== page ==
Home Uncategorized Emmys 2019: Michelle Williams Touts the Power of Equal Pay After Hard-Won…

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Emmys 2019: Michelle Williams Touts the Power of Equal Pay After Hard-Won…

by Ace Damon
Emmys 2019: Michelle Williams Touts the Power of Equal Pay After Hard-Won...

Michelle Williams had a tough battle in the lead actress, limited series category from the start. This year's batch of nominees was particularly excited, including Patricia Arquette, Amy Adams and Aunjanue Ellis of When They See Us, among others. In the end, though, the prize went to Williams – proving once again that his spectacular performance as Gwen Verdon was much more than one of this year's most beloved memes, but the kind of deep performance that requires recognition.

"I see this as a recognition of what is possible when a woman is able to discern her own needs, feels safe enough to express them and respected enough to be heard," Williams said on stage as he accepted the award. . “When I asked for more dance lessons, I did hear…. More voice lessons, yes … All of these things took effort and cost more money, but my bosses never assumed they knew better than me.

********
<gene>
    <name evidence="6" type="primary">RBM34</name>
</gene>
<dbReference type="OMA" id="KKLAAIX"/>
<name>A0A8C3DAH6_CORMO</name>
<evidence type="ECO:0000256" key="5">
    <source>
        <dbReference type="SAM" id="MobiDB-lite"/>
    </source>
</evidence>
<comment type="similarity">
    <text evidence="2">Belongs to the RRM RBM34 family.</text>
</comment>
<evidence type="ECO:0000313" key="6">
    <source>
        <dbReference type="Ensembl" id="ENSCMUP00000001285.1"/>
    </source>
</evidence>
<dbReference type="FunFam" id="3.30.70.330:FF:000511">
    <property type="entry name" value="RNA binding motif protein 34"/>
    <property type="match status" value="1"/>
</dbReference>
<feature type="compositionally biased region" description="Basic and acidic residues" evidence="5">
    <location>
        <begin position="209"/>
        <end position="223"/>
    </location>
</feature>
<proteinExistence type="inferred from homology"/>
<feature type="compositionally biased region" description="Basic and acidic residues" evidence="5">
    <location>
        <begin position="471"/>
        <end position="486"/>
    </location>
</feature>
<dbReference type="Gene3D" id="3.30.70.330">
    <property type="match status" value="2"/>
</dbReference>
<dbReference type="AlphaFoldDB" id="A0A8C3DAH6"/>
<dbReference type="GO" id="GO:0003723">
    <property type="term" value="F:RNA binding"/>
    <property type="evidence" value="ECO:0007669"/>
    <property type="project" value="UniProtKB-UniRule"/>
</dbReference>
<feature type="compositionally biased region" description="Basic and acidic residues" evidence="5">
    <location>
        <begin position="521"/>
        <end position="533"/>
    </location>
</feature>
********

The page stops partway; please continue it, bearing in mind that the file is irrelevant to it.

Fosse / Verdon marks the first big nominations Williams received for television work – an excellent "welcome back" to the small screen industry after Williams' long stint as Jen Lindley at Dawson's Creek. His performance is a highlight of TV of the year and, with a gesture of Williams, became a memeOne of the greatest honors the internet can bestow. Throughout the season, Williams and Clarkson were the main winners of this award – but Arquette also ran for the supporting actress, series limited to playing Dee Dee Blanchard in The Act, for which she won. So both actors left the show with honors.

As Williams noted in her speech, it was in Fosse / Verdon that she first earned the equal salary for which so many artists fiercely, publicly struggled in recent years. "Because," said Williams, "they understand when you put value on a person, it allows them to come into contact with their own inherent value."

"The next time a woman, and especially a woman of color – because she earns 52 cents compared to her white male counterpart – says what she needs to do her job, listen to her," Williams said. "Believe her, because one day she may stand in front of you and say thank you for allowing her to succeed because of the work environment and not despite it."

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